Released: 2008, Metal Heaven/Border Music
Reviewer: Anders Sandvall
Fires of Babylon is a new act from the USA led by guitarist Lou St. Paul whose main gig is playing guitar in Winter’s Bane. When St. Paul sent the album REDIVIVUS to Metal Heaven the label was so impressed by his work that they signed him instantly. The label wanted St. Paul to write classic American 80’s metal and take in people to form a new project. St. Paul says “I was asked if I would write an album with known players from other bands and of course I said yes. We put the details together and the project was on”. St. Paul brought in members from and people that have worked with Death, Monstrosity, Shatter Messiah, Axel Rudi Pell, Annihilator and Impellitteri. They deliver straight-up classical heavy metal, but I don’t think that it sounds U.S.-inspired like the promo claims. Keyboards are used here and there and it also sounds like there are some fake strings in the background of certain songs.
Despite the talented and skilled group of people St. Paul has brought into the project, I’m afraid it doesn’t sound as good as it could have. Sure, the musicians work well together and deliver heavy stuff, but the album lacks passion and energy. Lead singer Rob Rock is normally a great singer but Fire of Babylon’s music doesn’t really fit him. He sounds really pale and I was really surprised when even he couldn’t lift up the material. It sounds like it’s another day at the office for him and he’s probably the weakest link in this chain, though it’s got to be hard to make such lame material sound good. St. Paul has really written generic material and I can’t find what brilliance the label saw in this project.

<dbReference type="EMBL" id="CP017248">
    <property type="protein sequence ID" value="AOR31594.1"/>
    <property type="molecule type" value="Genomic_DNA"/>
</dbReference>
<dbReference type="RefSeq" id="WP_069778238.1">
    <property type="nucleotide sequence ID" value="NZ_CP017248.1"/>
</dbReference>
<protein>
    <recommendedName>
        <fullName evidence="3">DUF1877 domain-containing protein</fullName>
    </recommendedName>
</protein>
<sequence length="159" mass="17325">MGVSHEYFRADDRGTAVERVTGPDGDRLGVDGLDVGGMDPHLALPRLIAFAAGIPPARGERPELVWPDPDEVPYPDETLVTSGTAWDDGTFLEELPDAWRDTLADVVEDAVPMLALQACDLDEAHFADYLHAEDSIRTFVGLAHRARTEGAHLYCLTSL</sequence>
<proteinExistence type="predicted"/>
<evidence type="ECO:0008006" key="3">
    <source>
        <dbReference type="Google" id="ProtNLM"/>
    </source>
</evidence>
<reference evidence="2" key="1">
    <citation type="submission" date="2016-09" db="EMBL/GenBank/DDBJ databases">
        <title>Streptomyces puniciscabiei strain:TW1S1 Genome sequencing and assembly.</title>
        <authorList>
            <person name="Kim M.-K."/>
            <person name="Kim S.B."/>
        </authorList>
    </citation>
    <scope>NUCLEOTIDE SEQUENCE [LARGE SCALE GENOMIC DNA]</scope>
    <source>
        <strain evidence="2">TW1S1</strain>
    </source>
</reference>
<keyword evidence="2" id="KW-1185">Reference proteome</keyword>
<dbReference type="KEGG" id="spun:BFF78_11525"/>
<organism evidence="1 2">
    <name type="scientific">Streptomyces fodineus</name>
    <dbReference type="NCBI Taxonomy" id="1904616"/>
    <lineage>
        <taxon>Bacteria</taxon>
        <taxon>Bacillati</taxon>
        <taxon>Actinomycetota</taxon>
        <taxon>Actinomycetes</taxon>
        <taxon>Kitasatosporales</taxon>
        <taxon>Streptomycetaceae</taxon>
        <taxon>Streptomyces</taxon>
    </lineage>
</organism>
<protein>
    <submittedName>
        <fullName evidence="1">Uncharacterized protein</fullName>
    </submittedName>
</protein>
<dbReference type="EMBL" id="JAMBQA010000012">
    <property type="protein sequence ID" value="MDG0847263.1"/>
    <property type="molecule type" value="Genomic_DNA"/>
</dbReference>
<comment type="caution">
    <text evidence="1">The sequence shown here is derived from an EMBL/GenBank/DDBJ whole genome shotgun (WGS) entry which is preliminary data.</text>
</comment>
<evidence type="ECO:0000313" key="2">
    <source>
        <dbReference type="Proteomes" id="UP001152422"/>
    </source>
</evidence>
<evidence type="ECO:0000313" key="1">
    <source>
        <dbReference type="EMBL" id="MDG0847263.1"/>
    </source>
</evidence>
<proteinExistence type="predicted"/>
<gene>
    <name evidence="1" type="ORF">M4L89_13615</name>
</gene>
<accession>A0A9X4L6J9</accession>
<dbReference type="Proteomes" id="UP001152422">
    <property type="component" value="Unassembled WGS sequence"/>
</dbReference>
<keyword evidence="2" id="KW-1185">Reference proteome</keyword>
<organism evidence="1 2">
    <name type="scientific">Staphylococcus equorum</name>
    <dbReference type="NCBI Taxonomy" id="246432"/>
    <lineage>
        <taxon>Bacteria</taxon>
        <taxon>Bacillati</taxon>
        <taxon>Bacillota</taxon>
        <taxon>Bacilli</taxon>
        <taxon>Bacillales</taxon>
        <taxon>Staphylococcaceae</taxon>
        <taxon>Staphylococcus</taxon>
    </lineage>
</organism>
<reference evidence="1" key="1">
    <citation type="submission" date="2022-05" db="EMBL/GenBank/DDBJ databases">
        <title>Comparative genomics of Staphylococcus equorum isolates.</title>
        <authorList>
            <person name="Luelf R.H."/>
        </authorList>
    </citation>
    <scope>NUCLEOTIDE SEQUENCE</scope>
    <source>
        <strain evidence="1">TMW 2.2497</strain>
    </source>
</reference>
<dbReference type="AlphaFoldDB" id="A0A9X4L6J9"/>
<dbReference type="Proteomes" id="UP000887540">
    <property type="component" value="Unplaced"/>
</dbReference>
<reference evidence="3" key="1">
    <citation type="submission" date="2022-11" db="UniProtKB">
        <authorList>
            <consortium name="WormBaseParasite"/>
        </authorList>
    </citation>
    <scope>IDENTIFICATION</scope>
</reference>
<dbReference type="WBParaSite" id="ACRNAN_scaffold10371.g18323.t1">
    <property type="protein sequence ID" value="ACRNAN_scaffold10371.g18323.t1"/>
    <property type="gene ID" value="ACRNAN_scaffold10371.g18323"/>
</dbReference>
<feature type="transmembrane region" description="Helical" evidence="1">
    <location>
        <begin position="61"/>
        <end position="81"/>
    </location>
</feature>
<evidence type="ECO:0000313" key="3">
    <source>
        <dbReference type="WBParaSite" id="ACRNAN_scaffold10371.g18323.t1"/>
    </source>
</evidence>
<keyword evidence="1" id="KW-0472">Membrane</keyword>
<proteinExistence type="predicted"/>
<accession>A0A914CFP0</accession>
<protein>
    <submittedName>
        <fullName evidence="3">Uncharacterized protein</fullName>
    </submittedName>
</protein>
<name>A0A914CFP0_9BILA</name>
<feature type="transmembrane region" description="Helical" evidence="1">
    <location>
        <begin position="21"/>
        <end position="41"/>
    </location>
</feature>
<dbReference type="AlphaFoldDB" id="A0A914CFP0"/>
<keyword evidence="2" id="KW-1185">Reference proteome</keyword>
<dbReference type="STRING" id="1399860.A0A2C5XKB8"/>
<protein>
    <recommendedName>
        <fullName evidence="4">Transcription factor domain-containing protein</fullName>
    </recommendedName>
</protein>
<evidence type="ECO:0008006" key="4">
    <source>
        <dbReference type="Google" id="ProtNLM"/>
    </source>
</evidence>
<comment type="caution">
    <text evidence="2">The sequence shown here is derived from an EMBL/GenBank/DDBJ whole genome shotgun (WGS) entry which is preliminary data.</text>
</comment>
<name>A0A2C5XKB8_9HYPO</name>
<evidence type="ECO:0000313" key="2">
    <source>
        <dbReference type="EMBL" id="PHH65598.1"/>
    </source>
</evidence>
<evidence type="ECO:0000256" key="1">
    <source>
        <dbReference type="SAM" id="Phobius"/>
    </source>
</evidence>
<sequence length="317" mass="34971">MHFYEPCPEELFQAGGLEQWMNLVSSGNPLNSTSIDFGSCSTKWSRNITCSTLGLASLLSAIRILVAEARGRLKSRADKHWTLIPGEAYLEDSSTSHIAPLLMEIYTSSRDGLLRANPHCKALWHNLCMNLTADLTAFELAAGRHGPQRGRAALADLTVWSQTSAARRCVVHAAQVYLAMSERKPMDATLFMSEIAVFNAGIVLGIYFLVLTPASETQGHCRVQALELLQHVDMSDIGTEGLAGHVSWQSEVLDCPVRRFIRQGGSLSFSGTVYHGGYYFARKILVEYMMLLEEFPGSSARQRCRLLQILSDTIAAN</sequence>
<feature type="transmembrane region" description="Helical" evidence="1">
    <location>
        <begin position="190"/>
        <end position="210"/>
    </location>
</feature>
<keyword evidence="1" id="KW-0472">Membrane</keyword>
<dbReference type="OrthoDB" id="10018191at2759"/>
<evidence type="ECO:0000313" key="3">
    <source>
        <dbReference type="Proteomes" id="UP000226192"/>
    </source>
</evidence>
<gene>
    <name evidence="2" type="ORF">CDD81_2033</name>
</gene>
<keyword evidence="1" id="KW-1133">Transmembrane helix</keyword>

It’s really hard to point out any remotely better songs because they all sound so alike each other it’s freighting. I can’t find any spark or glow on the album and this self titled album is one of those that come by a dozen. Even the production sounds low-budget and it’s sad to waste such talented musicians and such a great lead singer on trash such as Fires of Babylon. There’s a hell of a lot more to wish for from Fires of Babylon and I have to say that this album is a sheer disappointment. St. Paul claims the album to be 100% pure US metal, but he’s wrong. This is under-produced cheap classical metal that everyone can make.